Good Morning Gardeners,
“April, come she will.” My favorite first line of a song, this one from Simon and Garfunkel that covers the best time of year, in my opinion, April through September, all in under 2 minute.
But what a March for the record books! A wholly different take on March Madness for sure. And although some have worried that we might have April or even May snow to pay us back for such an early spring, I keep thinking that every warm day gets us closer to the time when winter will be too far gone to come back.
The asparagus poked up these last couple of warm weeks…and then was frozen off. Nothing sadder than mushy asparagus spears in the garden when you’ve waited so long since last spring!
The peas I planted weeks ago are still not up. Or more likely were up and then snacked upon by resident rodents or birds. Looks like I’ll be replanting those and trying to figure out how to protect them.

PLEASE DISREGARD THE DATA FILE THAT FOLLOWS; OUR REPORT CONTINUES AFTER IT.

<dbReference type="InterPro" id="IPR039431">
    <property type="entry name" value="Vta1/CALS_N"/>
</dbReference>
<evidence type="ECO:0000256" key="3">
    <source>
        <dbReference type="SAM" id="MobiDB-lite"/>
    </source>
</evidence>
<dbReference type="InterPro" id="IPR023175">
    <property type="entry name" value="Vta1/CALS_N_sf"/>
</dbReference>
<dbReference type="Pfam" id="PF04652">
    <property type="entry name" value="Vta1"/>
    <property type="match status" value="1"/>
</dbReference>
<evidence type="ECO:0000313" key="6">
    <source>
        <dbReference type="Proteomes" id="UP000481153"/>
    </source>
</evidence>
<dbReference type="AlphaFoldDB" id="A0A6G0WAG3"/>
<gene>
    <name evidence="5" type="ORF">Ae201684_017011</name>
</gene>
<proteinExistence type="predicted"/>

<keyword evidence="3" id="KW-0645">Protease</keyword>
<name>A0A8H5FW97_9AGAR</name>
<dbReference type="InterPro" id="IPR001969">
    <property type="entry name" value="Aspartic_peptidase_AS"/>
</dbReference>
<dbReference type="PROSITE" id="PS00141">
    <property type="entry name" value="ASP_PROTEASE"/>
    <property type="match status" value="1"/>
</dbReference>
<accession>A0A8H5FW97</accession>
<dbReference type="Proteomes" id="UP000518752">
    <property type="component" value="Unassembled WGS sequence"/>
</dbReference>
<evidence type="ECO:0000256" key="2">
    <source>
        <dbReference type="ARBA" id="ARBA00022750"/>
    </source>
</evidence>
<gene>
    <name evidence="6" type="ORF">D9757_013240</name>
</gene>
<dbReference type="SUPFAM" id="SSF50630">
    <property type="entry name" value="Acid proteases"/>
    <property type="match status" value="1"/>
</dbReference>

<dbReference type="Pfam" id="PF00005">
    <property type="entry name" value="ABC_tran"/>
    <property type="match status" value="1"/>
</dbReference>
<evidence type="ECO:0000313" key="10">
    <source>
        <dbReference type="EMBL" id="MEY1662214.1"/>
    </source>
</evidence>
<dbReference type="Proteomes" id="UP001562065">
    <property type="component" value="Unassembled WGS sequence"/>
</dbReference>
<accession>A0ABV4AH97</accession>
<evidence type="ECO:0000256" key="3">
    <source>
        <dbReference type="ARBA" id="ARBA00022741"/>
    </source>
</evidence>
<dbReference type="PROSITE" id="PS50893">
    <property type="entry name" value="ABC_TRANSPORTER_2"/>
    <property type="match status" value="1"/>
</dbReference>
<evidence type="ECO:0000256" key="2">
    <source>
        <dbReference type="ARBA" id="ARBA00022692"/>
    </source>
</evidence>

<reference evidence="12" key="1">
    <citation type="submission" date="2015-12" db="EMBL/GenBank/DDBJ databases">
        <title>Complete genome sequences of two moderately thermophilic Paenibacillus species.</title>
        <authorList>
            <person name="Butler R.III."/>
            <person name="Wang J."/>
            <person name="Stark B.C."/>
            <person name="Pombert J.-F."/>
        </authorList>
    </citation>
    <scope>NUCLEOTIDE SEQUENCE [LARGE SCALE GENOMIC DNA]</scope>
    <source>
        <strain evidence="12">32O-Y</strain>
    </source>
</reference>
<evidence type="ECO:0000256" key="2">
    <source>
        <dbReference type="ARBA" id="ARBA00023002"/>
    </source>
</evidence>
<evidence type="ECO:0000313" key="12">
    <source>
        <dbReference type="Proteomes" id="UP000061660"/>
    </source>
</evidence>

I have seedlings I started of cauliflower and Brussels sprouts (minus a few that my cats decided made an excellent salad course!), plus red romaine, ready to put in as soon as I harden them off. Between the sporadic freezing nights and the lack of a fence to keep out predators, we’ll probably start them under row cover. The celeriac and celery seedlings are still tiny, and the peppers are just poking up through the soil. Today I will start fennel and some herbs.
This weekend is the PermaBlitz (Saturday from 10 to 4), and the weather looks like it is going to be fantastic: sunny but not too hot or too cold. If you’re interested in helping, let me know. It should be both educational and fun. I need to hear from you because I’ll be making lunch. It would be cook if we were to get enough asparagus to include in the menu. I’m definitely going to grind up some corn from last year and make cornbread. I have dried beans left too. Maybe a corn and bean dish.
That day will also be the first indoor market of the season, down at Old Gregg School, just in time to pick up fresh greens for Easter. More about that later this week.
So what’s happening in your yard and garden?